Publication Date

April 1, 2002



As the attacks of September 11, 2001 slip slowly into America's past, it becomes the task of historians to collect and preserve the many memories of that fateful day. The September 11 Digital Archive ( was recently created to serve that purpose. Funded by a major grant from the Alfred P. Sloan Foundation and organized by the American Social History Project/Center for Media and Learning at the City University of New York Graduate Center and the Center for History and New Media at George Mason University, the Digital Archive was designed to create a permanent digital record of the events of 9/11 and the responses to those events. The Smithsonian’s National Museum of American History Behring Center, as well as many other organizations throughout the country are collaborating on the project.

The Digital Archive confronts the massive task of recording and preserving the record of 9/11 from many different sides, such as collecting first-hand accounts of the 9/11 attacks and the aftermath (especially voices currently under-represented on the web), collecting and archiving e-mail messages and digital images growing out of these events, organizing and annotating the most important web-based resources on the subject, and developing materials to contextualize and teach about the events. The Digital Archive will also use its resources to assess how history is being recorded and preserved in the 21st-century and to develop free software tools to help historians do a better job of collecting, preserving, and writing history.

To assist in the development of its project, the September 11 Digital Archive has requested the help of members of organizations like the AHA, as well as members' friends, families, neighbors, and coworkers, to make the project a reality. Among other things, the archive is soliciting contributions of personal accounts and recollections of experiences of 9/11 and the days immediately following. Those experiences, individual and collective, need not have been at or near the World Trade Center or the Pentagon, and may be submitted anonymously. In addition to personal recollections, the Digital Archives is also creating a repository of digital images, where personal photographs taken of the 9/11 events will be stored. Eventually, all submissions will be made available on the Digital Archive web site, where future historians can access them for research purposes.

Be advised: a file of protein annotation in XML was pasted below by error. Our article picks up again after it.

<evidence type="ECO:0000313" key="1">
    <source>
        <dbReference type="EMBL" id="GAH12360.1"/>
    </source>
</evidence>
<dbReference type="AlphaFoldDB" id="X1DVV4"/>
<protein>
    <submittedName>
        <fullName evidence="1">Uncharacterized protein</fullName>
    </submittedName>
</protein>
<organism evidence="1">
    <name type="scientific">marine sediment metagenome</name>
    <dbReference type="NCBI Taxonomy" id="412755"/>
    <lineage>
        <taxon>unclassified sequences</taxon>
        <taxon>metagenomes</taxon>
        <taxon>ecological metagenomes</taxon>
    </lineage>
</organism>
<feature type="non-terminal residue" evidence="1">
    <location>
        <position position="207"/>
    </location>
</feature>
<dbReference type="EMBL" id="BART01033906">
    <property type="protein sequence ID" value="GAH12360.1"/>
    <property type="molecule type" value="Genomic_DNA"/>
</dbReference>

The stated goal of the September 11 Digital Archive is to create a permanent record of the events of September 11, 2001. Furthermore, the project's organizers hope "to foster some positive legacies of those terrible events by allowing people to tell their stories, making those stories available to a wide audience, providing historical context for understanding those events and their consequences, and helping historians and archivists improve their practices based on the lessons" provided by the project. Further information is available by e-mailing or visiting the archive’s web site at

The Digital Archive is not the only web-based historical or archival project launched in response to the events of September 11. Flux Factory, a not-for-profit arts organization based in Brooklyn, New York, has developed as an online documentary project incorporating photographic portraits and words. The site seeks to archive “people’s feelings about the events in New York on 9.11.01.” Three students—two 19-year olds and an 18-year old—have established to collect comments and testimonies about September 11. The collection will remain open until September 11, 2002, when the site will become read-only, but the testimonies will remain accessible “for years to come.” Finally, there is the September 11 Web Archive (, a collaboration between the Library of Congress, the Internet Archive, and This project collects web sites and other web materials to be preserved, and generates data about such materials.

David M. Darlington is assistant editor of Perspectives.

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